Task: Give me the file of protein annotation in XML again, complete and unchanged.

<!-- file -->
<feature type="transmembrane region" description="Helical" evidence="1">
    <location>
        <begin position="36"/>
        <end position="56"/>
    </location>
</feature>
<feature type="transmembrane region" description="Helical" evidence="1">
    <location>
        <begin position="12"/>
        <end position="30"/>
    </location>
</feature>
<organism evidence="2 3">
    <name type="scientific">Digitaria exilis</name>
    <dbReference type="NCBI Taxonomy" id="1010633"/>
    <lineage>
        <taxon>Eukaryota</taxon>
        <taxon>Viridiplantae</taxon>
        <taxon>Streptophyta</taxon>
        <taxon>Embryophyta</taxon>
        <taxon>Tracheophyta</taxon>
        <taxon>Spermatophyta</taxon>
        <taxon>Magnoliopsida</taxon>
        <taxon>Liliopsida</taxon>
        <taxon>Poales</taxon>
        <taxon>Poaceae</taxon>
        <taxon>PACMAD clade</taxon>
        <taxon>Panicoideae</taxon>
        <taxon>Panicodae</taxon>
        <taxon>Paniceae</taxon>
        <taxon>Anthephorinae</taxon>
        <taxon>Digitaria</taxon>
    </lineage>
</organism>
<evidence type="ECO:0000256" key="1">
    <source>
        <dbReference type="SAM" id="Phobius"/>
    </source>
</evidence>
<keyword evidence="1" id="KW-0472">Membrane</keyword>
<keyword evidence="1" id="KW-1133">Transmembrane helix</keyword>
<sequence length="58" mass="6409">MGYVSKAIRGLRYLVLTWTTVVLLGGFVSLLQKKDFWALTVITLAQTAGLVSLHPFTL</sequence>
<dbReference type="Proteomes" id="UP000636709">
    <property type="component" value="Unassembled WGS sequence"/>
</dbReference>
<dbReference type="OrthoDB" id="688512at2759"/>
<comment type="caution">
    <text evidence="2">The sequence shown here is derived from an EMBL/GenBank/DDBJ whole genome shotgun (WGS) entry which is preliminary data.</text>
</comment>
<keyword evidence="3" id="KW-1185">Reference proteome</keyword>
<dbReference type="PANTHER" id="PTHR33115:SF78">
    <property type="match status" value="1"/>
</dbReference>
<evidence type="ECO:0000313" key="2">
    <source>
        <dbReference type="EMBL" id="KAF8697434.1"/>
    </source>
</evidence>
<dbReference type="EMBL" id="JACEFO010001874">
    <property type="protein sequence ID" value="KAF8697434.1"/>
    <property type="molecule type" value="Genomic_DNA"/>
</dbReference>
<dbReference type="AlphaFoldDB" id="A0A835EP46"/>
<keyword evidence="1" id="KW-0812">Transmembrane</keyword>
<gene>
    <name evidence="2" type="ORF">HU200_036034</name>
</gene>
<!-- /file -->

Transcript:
<feature type="transmembrane region" description="Helical" evidence="1">
    <location>
        <begin position="36"/>
        <end position="56"/>
    </location>
</feature>
<feature type="transmembrane region" description="Helical" evidence="1">
    <location>
        <begin position="12"/>
        <end position="30"/>
    </location>
</feature>
<organism evidence="2 3">
    <name type="scientific">Digitaria exilis</name>
    <dbReference type="NCBI Taxonomy" id="1010633"/>
    <lineage>
        <taxon>Eukaryota</taxon>
        <taxon>Viridiplantae</taxon>
        <taxon>Streptophyta</taxon>
        <taxon>Embryophyta</taxon>
        <taxon>Tracheophyta</taxon>
        <taxon>Spermatophyta</taxon>
        <taxon>Magnoliopsida</taxon>
        <taxon>Liliopsida</taxon>
        <taxon>Poales</taxon>
        <taxon>Poaceae</taxon>
        <taxon>PACMAD clade</taxon>
        <taxon>Panicoideae</taxon>
        <taxon>Panicodae</taxon>
        <taxon>Paniceae</taxon>
        <taxon>Anthephorinae</taxon>
        <taxon>Digitaria</taxon>
    </lineage>
</organism>
<evidence type="ECO:0000256" key="1">
    <source>
        <dbReference type="SAM" id="Phobius"/>
    </source>
</evidence>
<keyword evidence="1" id="KW-0472">Membrane</keyword>
<keyword evidence="1" id="KW-1133">Transmembrane helix</keyword>
<sequence length="58" mass="6409">MGYVSKAIRGLRYLVLTWTTVVLLGGFVSLLQKKDFWALTVITLAQTAGLVSLHPFTL</sequence>
<dbReference type="Proteomes" id="UP000636709">
    <property type="component" value="Unassembled WGS sequence"/>
</dbReference>
<dbReference type="OrthoDB" id="688512at2759"/>
<comment type="caution">
    <text evidence="2">The sequence shown here is derived from an EMBL/GenBank/DDBJ whole genome shotgun (WGS) entry which is preliminary data.</text>
</comment>
<keyword evidence="3" id="KW-1185">Reference proteome</keyword>
<dbReference type="PANTHER" id="PTHR33115:SF78">
    <property type="match status" value="1"/>
</dbReference>
<evidence type="ECO:0000313" key="2">
    <source>
        <dbReference type="EMBL" id="KAF8697434.1"/>
    </source>
</evidence>
<dbReference type="EMBL" id="JACEFO010001874">
    <property type="protein sequence ID" value="KAF8697434.1"/>
    <property type="molecule type" value="Genomic_DNA"/>
</dbReference>
<dbReference type="AlphaFoldDB" id="A0A835EP46"/>
<keyword evidence="1" id="KW-0812">Transmembrane</keyword>
<gene>
    <name evidence="2" type="ORF">HU200_036034</name>
</gene>